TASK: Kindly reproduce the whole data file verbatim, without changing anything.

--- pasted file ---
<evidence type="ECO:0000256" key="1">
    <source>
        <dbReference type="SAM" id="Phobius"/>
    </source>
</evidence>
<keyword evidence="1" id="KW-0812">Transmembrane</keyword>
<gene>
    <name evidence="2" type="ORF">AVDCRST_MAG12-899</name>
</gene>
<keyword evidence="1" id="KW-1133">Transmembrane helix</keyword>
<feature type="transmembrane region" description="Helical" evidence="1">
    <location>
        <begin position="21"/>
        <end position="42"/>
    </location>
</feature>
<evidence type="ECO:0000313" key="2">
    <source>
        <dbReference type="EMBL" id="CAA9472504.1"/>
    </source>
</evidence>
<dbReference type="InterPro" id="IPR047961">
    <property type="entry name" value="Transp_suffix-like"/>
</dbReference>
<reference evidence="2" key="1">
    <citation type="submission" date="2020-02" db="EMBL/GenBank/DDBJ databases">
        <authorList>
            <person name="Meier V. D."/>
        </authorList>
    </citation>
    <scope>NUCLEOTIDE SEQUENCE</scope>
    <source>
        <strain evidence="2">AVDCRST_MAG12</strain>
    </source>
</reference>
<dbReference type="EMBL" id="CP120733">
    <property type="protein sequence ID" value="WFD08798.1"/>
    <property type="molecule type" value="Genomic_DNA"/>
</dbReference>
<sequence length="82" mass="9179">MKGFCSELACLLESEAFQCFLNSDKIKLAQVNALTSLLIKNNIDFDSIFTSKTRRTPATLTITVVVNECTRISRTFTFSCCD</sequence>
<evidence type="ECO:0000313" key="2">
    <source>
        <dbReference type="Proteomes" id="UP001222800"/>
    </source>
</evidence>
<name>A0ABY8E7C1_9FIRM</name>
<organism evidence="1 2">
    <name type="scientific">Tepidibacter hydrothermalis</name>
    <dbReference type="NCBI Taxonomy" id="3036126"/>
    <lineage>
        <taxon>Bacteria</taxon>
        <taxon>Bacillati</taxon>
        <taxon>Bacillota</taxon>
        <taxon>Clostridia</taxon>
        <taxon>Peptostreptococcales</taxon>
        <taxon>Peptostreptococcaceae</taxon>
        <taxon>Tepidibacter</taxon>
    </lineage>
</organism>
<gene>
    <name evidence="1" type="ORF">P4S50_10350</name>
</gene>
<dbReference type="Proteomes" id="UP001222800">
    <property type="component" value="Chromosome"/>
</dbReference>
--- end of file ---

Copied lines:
<evidence type="ECO:0000256" key="1">
    <source>
        <dbReference type="SAM" id="Phobius"/>
    </source>
</evidence>
<keyword evidence="1" id="KW-0812">Transmembrane</keyword>
<gene>
    <name evidence="2" type="ORF">AVDCRST_MAG12-899</name>
</gene>
<keyword evidence="1" id="KW-1133">Transmembrane helix</keyword>
<feature type="transmembrane region" description="Helical" evidence="1">
    <location>
        <begin position="21"/>
        <end position="42"/>
    </location>
</feature>
<evidence type="ECO:0000313" key="2">
    <source>
        <dbReference type="EMBL" id="CAA9472504.1"/>
    </source>
</evidence>
<dbReference type="InterPro" id="IPR047961">
    <property type="entry name" value="Transp_suffix-like"/>
</dbReference>
<reference evidence="2" key="1">
    <citation type="submission" date="2020-02" db="EMBL/GenBank/DDBJ databases">
        <authorList>
            <person name="Meier V. D."/>
        </authorList>
    </citation>
    <scope>NUCLEOTIDE SEQUENCE</scope>
    <source>
        <strain evidence="2">AVDCRST_MAG12</strain>
    </source>
</reference>
<dbReference type="EMBL" id="CP120733">
    <property type="protein sequence ID" value="WFD08798.1"/>
    <property type="molecule type" value="Genomic_DNA"/>
</dbReference>
<sequence length="82" mass="9179">MKGFCSELACLLESEAFQCFLNSDKIKLAQVNALTSLLIKNNIDFDSIFTSKTRRTPATLTITVVVNECTRISRTFTFSCCD</sequence>
<evidence type="ECO:0000313" key="2">
    <source>
        <dbReference type="Proteomes" id="UP001222800"/>
    </source>
</evidence>
<name>A0ABY8E7C1_9FIRM</name>
<organism evidence="1 2">
    <name type="scientific">Tepidibacter hydrothermalis</name>
    <dbReference type="NCBI Taxonomy" id="3036126"/>
    <lineage>
        <taxon>Bacteria</taxon>
        <taxon>Bacillati</taxon>
        <taxon>Bacillota</taxon>
        <taxon>Clostridia</taxon>
        <taxon>Peptostreptococcales</taxon>
        <taxon>Peptostreptococcaceae</taxon>
        <taxon>Tepidibacter</taxon>
    </lineage>
</organism>
<gene>
    <name evidence="1" type="ORF">P4S50_10350</name>
</gene>
<dbReference type="Proteomes" id="UP001222800">
    <property type="component" value="Chromosome"/>
</dbReference>